Pale and delicate in color, morganite is a sophisticated gem. Rarer than its sister stone aquamarine, this blushing gem is often elusive to jewelry collectors, though beloved by many. Read on to learn about the properties, history, and lore of this special gemstone.
Morganite is pink in color, with hues ranging from orange-pink to violet-pink. Like its sister stones aquamarine and emerald, morganite is a variety of the mineral beryl. Though each of these varieties is the same base mineral, they have different trace elements that cause their various colors. Pink beryl (morganite) is caused by the presence of the trace mineral manganese. Untreated morganite is usually more of an orange-pink or peach color. A heat treatment can be applied to bring out more of the pink tones in the stone, a process that results in stable and permanent color.
Morganite tends to be pale, with saturated specimens fetching the highest price. Crystals must be cut with great care, as morganite is strongly pleochroic (displaying different hues from different angles). A gem cutter orients the stone to display the pink hues to their best advantage when faceted. Like aquamarine, morganite gemstones can be large in size and make great cocktail rings and statement pieces. Morganite that is cut larger tends to display its color better. Morganite ranges 7.5 to 8 on the Mohs hardness scale.
Morganite was named after the financier J.P. Morgan by George Kunz, his friend and gemologist for Tiffany and Company. Morgan was a prolific gem collector and worked with Kunz and Tiffany to build his collection. Kunz advocated for the renaming of pink beryl after his friend shortly after the gem was discovered in Madagascar in 1910, because Morgan had made donations of gems to various museums.
Those magenta-hued specimens discovered in Madagascar continue to set the standard for all other morganite. Most gem quality morganite available today is found in Minas Gerais, Brazil, and, to a lesser extent, Afghanistan, China, Zimbabwe, Namibia, Mozambique, and the United States. One of the largest specimens of Morganite ever discovered was in the Bennet Quarry of Buckfield, Maine in 1989. This crystal was 23 by 30 centimeters, weighed over 50 pounds, and became known as “The Rose of Maine”.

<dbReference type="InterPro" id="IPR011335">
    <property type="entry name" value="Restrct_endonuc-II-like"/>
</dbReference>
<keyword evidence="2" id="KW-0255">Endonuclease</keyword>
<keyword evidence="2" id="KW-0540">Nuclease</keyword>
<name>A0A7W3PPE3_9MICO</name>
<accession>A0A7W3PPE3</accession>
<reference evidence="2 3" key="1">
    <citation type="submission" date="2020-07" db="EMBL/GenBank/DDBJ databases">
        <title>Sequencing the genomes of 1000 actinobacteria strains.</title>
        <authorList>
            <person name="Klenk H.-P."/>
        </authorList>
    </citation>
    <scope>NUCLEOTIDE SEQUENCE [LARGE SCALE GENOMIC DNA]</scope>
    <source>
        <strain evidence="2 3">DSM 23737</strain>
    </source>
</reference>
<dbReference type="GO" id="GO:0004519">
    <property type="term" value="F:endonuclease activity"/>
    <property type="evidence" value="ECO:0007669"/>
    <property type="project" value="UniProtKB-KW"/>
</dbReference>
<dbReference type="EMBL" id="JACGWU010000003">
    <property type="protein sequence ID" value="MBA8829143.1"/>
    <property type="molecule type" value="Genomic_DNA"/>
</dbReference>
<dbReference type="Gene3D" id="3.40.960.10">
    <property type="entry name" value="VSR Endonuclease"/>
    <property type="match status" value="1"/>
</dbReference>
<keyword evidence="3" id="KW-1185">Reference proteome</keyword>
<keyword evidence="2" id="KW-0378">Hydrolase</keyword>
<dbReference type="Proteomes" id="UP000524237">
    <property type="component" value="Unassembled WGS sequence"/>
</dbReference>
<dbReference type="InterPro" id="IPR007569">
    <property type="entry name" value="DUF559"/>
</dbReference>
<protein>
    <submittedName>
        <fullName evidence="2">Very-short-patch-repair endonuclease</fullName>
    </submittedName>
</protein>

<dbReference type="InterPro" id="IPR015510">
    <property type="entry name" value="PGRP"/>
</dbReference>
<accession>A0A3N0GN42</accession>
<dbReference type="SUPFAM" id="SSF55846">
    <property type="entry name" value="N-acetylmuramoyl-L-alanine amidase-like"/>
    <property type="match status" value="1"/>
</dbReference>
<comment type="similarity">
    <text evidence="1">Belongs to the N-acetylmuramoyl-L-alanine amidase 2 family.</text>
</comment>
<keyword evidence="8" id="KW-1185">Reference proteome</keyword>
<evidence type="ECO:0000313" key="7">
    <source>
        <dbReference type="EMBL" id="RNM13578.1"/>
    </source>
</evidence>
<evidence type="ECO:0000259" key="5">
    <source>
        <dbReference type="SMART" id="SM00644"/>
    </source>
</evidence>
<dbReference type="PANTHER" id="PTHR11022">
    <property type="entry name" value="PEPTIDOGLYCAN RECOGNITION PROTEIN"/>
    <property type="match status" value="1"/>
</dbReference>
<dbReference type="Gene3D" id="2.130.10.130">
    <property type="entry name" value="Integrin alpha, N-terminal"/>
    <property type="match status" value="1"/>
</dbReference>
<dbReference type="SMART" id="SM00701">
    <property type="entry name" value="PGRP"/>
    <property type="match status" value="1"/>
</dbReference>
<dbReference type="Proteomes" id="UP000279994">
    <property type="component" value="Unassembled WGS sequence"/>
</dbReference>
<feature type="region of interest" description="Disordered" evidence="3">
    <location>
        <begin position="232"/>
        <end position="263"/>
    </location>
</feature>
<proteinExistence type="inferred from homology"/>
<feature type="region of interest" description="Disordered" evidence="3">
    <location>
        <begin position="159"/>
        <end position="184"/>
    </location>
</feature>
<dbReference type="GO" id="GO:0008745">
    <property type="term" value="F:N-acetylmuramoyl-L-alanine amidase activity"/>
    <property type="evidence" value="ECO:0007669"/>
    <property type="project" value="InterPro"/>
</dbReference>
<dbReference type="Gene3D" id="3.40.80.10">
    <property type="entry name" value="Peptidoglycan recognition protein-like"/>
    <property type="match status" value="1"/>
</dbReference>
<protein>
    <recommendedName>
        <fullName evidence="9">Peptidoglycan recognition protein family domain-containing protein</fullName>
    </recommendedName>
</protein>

Because of its pink hue, morganite is associated with love and tenderness. In metaphysical healing, it is used for opening the heart chakra and cleansing one of stress and anxiety. It is also believed to promote harmony between masculine and feminine energy and help women become independent from men. Those who work with crystals believe that morganite can help connect one with "Divine Love". Like the other members of the beryl family, the tranquil clarity of morganite is naturally associated with calmness and clear wisdom.
When shopping for morganite jewelry, look for gems with a distinct pink hue. The more saturated the color, the higher the price will be. Quality morganite will have good clarity with no inclusions visible to the naked eye. The pink hues of the gem pair well with rose gold and other pastel-hued gemstones, and its sparkle dazzles alongside diamond accents. Whether you prefer morganite with peachy hues or more blueish pinks is a matter of taste, as both are desirable to different collectors. Although morganite jewelry can be hard to find in stores due to the gem's relative rarity, it is quite accessible in terms of price. Morganite jewelry is a sophisticated and feminine addition to any collection!